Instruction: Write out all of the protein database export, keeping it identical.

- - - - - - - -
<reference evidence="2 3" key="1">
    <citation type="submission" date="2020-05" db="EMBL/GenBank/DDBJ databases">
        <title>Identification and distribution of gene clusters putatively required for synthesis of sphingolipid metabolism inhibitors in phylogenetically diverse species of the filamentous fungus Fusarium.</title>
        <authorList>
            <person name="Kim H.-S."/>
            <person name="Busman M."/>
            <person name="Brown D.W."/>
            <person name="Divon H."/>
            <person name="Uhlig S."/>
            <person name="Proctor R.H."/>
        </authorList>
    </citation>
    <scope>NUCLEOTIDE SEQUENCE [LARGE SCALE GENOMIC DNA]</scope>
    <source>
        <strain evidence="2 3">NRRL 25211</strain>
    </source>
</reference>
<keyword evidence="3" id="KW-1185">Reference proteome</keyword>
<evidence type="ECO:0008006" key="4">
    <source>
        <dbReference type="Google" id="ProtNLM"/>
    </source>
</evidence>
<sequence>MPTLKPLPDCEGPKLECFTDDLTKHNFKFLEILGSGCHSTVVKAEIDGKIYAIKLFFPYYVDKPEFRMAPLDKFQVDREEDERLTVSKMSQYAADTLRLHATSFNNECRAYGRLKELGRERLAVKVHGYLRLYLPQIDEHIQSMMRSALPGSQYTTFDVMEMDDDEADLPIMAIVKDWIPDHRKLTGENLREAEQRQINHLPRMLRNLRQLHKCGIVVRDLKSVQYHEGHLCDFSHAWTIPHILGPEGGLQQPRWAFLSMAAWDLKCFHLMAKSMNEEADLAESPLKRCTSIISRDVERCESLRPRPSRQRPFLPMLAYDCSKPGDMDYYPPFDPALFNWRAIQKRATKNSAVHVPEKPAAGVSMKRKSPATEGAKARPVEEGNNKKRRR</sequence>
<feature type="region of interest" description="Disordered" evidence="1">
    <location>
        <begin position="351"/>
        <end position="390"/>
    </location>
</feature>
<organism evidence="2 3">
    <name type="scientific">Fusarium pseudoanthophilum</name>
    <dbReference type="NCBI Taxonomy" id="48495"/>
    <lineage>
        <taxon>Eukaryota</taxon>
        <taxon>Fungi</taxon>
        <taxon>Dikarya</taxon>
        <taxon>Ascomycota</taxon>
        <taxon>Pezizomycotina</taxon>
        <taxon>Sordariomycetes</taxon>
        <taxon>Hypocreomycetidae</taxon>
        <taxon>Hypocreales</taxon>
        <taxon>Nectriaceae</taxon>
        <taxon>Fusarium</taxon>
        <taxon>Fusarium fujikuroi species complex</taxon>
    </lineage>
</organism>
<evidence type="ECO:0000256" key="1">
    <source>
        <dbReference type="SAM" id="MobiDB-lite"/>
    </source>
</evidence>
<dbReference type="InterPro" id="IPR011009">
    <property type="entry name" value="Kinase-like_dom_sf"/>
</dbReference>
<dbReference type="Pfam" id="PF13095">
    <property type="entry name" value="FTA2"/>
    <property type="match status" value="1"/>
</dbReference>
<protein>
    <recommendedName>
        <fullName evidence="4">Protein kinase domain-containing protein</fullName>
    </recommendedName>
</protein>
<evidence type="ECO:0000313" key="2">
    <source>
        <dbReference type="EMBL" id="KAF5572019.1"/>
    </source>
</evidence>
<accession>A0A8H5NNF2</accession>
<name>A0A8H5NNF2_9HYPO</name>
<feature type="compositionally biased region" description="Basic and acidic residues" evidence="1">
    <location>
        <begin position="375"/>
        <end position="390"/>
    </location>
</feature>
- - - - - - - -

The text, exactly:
<reference evidence="2 3" key="1">
    <citation type="submission" date="2020-05" db="EMBL/GenBank/DDBJ databases">
        <title>Identification and distribution of gene clusters putatively required for synthesis of sphingolipid metabolism inhibitors in phylogenetically diverse species of the filamentous fungus Fusarium.</title>
        <authorList>
            <person name="Kim H.-S."/>
            <person name="Busman M."/>
            <person name="Brown D.W."/>
            <person name="Divon H."/>
            <person name="Uhlig S."/>
            <person name="Proctor R.H."/>
        </authorList>
    </citation>
    <scope>NUCLEOTIDE SEQUENCE [LARGE SCALE GENOMIC DNA]</scope>
    <source>
        <strain evidence="2 3">NRRL 25211</strain>
    </source>
</reference>
<keyword evidence="3" id="KW-1185">Reference proteome</keyword>
<evidence type="ECO:0008006" key="4">
    <source>
        <dbReference type="Google" id="ProtNLM"/>
    </source>
</evidence>
<sequence>MPTLKPLPDCEGPKLECFTDDLTKHNFKFLEILGSGCHSTVVKAEIDGKIYAIKLFFPYYVDKPEFRMAPLDKFQVDREEDERLTVSKMSQYAADTLRLHATSFNNECRAYGRLKELGRERLAVKVHGYLRLYLPQIDEHIQSMMRSALPGSQYTTFDVMEMDDDEADLPIMAIVKDWIPDHRKLTGENLREAEQRQINHLPRMLRNLRQLHKCGIVVRDLKSVQYHEGHLCDFSHAWTIPHILGPEGGLQQPRWAFLSMAAWDLKCFHLMAKSMNEEADLAESPLKRCTSIISRDVERCESLRPRPSRQRPFLPMLAYDCSKPGDMDYYPPFDPALFNWRAIQKRATKNSAVHVPEKPAAGVSMKRKSPATEGAKARPVEEGNNKKRRR</sequence>
<feature type="region of interest" description="Disordered" evidence="1">
    <location>
        <begin position="351"/>
        <end position="390"/>
    </location>
</feature>
<organism evidence="2 3">
    <name type="scientific">Fusarium pseudoanthophilum</name>
    <dbReference type="NCBI Taxonomy" id="48495"/>
    <lineage>
        <taxon>Eukaryota</taxon>
        <taxon>Fungi</taxon>
        <taxon>Dikarya</taxon>
        <taxon>Ascomycota</taxon>
        <taxon>Pezizomycotina</taxon>
        <taxon>Sordariomycetes</taxon>
        <taxon>Hypocreomycetidae</taxon>
        <taxon>Hypocreales</taxon>
        <taxon>Nectriaceae</taxon>
        <taxon>Fusarium</taxon>
        <taxon>Fusarium fujikuroi species complex</taxon>
    </lineage>
</organism>
<evidence type="ECO:0000256" key="1">
    <source>
        <dbReference type="SAM" id="MobiDB-lite"/>
    </source>
</evidence>
<dbReference type="InterPro" id="IPR011009">
    <property type="entry name" value="Kinase-like_dom_sf"/>
</dbReference>
<dbReference type="Pfam" id="PF13095">
    <property type="entry name" value="FTA2"/>
    <property type="match status" value="1"/>
</dbReference>
<protein>
    <recommendedName>
        <fullName evidence="4">Protein kinase domain-containing protein</fullName>
    </recommendedName>
</protein>
<evidence type="ECO:0000313" key="2">
    <source>
        <dbReference type="EMBL" id="KAF5572019.1"/>
    </source>
</evidence>
<accession>A0A8H5NNF2</accession>
<name>A0A8H5NNF2_9HYPO</name>
<feature type="compositionally biased region" description="Basic and acidic residues" evidence="1">
    <location>
        <begin position="375"/>
        <end position="390"/>
    </location>
</feature>